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The Clark County coroner determined that Kenny Cherry died of at least one gunshot to the chest. Mr. Boldon and Mrs. Sutton-Wasmund died of injuries in the crash. All three deaths were ruled homicides.

Police say the shooting appeared to stem from an argument at the valet area of the upscale Aria resort-casino about a block south of the crash scene. The shooting happened after a night featuring Morocco-born rapper French Montana at the Aria nightclub Haze.

Mr. Cherry’s parents live in Emeryville, Calif., and the father said his son’s body would be taken back to Oakland. He said his son started a music career there and was recognized by other rappers within a West Coast hip-hop strain called hyphy.

The younger Mr. Cherry wasn’t well-known in wider music circles, according to Chuck Creekmur, CEO of AllHipHop.com.

Kenny Clutch’s YouTube music video, “Stay Schemin,” shows scenes of hotels along the Strip as he sings about paying $120,000 for his Maserati.

“One mistake change lives all in one night,” he raps in one verse.

The elder Mr. Cherry, who said he runs a cellphone business, said he helped his son make payments on the Maserati. He said he last spoke to him on Wednesday, when they talked about the high cost of the son’s cellphone use.

The father described his son as an entrepreneur but didn’t say how he made money or if he had jobs other than his music production.

Mr. Boldon’s family in Las Vegas was struggling to cope with his death, said Tehran Boldon, the taxi driver’s younger brother.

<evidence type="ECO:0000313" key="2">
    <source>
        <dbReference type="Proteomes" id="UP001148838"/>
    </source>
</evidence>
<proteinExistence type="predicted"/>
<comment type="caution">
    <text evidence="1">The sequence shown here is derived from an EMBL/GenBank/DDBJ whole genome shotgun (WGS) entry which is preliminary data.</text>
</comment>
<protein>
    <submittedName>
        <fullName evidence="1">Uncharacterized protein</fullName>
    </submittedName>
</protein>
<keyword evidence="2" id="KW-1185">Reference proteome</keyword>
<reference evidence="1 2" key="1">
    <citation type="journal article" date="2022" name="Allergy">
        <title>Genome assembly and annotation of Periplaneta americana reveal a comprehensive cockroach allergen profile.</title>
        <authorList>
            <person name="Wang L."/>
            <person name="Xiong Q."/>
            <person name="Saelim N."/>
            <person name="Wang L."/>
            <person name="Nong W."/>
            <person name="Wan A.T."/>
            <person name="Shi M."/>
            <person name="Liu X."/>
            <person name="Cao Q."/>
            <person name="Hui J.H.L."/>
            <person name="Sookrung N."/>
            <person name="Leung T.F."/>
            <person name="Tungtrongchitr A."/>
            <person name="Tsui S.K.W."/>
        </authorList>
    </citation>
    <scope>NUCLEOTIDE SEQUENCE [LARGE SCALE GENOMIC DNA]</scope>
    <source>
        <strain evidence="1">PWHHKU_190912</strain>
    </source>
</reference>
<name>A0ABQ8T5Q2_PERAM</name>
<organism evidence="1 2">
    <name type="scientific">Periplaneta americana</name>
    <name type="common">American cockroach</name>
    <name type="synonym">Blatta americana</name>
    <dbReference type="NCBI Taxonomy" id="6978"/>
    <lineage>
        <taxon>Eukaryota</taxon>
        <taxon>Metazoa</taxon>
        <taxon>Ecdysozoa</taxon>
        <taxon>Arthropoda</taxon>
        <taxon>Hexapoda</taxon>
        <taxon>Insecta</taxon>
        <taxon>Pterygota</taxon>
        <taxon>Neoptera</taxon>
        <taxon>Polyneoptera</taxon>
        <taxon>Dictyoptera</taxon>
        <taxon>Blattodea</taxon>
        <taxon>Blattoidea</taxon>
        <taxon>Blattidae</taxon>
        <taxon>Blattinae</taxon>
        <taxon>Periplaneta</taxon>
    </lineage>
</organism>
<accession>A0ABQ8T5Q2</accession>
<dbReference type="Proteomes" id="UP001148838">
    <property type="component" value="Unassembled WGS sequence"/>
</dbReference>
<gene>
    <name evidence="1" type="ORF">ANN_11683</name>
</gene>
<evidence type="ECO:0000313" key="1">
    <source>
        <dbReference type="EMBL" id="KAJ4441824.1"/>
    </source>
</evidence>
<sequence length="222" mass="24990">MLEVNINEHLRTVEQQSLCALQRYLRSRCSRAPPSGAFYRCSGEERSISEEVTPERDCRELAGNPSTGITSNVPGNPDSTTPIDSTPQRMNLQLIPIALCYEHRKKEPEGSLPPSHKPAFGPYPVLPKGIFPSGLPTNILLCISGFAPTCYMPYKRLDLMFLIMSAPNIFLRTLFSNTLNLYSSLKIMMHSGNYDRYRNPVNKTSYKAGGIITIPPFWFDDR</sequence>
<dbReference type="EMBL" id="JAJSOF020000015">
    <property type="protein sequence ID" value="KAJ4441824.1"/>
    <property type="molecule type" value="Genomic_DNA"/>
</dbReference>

Mr. Boldon’s sister, Carolyn Jean Trimble, said MR. Boldon was a father, a grandfather and a car race enthusiast who drove a Mercedes when he wasn’t in a cab. He owned a clothing store in Detroit and worked at a car dealership, his sister said, and drove taxis after moving to Las Vegas about 1½ years ago.

The irony that a man with a taste for beautiful cars was killed by a sports car wasn’t lost on Ms. Trimble.

“He would be tickled to death: ‘Damn, of all things, a Maserati hit me, took me out like that,’” she said. “I’m happy he didn’t suffer.”

In Washington state, Mrs. Sutton-Wasmund co-owned a dress shop, said Debbie Tvedt, the office manager for a Maple Valley plumbing company that Mrs. Sutton-Wasmund started with her husband, James Wasmund. Mrs. Sutton-Wasmund was in Las Vegas attending a trade show with her business partner.

“It’s a big loss,” Ms. Tvedt said in a telephone interview with AP.

The Maple Valley-Black Diamond Chamber of Commerce website said Mrs. Sutton-Wasmund was a board member from 2004 to 2011 before becoming a marketing representative.

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